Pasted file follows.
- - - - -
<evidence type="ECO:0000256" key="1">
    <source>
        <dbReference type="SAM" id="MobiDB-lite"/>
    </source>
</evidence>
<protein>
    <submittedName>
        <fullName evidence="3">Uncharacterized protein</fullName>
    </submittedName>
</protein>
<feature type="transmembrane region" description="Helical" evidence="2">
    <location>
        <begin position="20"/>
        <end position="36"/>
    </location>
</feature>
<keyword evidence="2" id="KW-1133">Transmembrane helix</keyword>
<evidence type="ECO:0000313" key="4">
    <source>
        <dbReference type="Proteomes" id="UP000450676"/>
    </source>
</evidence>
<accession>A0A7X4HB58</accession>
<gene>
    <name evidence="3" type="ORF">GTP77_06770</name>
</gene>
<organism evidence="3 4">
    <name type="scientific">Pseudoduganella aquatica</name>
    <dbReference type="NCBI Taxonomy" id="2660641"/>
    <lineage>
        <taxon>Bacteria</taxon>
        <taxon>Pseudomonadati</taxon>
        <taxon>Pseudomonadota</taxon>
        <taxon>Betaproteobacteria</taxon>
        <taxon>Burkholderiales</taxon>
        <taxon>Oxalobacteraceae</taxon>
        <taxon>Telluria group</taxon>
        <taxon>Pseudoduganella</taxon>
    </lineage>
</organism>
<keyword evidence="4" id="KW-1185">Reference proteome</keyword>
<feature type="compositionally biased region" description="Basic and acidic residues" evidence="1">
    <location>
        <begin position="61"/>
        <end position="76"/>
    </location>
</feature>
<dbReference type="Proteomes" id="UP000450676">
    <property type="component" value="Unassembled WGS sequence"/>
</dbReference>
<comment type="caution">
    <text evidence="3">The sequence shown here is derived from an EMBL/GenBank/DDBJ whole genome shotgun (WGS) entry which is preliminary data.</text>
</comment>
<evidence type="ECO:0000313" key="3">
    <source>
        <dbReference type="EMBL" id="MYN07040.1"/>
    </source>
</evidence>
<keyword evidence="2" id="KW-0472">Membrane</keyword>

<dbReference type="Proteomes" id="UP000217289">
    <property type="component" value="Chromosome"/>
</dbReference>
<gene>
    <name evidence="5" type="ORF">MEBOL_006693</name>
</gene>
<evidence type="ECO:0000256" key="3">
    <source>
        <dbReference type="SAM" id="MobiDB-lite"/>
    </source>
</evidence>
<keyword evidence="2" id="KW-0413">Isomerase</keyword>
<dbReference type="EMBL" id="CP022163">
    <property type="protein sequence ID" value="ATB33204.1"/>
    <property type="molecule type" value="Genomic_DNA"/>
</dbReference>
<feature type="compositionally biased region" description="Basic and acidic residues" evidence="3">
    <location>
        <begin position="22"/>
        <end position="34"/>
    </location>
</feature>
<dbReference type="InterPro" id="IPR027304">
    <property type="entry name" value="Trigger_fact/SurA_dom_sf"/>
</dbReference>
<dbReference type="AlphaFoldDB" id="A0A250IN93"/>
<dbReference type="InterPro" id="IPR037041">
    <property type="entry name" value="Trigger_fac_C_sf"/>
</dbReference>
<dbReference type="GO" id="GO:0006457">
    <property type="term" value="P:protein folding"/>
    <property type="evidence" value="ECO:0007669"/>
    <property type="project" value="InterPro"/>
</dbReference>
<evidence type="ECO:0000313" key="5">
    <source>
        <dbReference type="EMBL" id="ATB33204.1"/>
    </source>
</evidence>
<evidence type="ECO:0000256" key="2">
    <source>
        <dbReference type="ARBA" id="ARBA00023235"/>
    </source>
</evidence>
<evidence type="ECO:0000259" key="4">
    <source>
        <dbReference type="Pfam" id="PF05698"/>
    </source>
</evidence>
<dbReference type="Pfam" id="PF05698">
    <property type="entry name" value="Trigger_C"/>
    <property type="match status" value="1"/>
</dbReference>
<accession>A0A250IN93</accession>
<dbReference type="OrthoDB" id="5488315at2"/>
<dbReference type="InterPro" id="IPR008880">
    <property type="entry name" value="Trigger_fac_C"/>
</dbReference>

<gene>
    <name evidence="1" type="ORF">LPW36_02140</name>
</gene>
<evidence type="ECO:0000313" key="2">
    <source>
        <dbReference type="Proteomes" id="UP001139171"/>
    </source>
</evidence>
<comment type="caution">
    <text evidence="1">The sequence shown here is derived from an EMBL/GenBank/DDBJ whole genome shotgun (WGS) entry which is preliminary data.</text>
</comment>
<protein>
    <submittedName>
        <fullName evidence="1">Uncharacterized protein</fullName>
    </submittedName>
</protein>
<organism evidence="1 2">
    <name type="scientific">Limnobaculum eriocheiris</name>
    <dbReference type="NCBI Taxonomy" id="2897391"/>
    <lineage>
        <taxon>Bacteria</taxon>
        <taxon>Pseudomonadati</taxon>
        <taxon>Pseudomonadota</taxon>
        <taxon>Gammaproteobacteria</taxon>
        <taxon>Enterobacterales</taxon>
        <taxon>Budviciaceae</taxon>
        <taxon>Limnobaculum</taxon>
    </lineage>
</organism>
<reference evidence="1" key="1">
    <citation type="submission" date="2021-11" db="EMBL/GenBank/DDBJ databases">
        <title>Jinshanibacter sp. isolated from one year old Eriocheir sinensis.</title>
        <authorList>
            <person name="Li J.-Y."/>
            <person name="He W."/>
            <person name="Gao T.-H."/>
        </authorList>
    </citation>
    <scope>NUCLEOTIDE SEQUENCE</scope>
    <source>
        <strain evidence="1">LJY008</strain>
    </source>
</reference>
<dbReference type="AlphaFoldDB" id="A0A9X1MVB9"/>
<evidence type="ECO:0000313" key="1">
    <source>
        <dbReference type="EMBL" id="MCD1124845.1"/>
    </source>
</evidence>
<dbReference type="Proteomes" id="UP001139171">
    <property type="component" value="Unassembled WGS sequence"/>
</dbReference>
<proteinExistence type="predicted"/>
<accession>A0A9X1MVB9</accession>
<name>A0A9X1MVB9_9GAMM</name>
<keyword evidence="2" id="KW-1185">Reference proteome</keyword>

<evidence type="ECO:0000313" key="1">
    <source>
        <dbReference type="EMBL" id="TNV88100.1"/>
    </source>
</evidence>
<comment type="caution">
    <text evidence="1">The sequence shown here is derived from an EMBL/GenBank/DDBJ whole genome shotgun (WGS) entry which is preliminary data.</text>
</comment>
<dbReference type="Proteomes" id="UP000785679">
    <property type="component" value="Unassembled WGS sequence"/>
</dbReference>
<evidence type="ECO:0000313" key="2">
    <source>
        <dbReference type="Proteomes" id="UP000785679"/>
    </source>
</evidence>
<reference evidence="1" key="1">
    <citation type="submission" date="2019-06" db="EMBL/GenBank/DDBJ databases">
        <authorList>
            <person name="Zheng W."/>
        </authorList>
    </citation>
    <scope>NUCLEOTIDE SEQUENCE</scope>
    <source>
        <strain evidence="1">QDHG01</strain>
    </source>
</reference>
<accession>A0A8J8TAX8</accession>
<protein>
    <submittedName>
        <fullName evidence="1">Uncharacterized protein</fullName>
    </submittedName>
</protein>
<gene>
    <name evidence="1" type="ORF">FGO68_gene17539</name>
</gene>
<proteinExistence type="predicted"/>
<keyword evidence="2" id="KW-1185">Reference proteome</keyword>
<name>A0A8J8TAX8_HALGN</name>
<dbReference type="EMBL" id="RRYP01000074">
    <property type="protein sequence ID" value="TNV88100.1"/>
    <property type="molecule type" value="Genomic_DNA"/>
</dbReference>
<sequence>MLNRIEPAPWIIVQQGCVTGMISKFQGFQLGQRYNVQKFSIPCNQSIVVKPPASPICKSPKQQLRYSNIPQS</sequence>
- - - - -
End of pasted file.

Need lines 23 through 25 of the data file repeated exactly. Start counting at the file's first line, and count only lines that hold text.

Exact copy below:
<accession>A0A7X4HB58</accession>
<gene>
    <name evidence="3" type="ORF">GTP77_06770</name>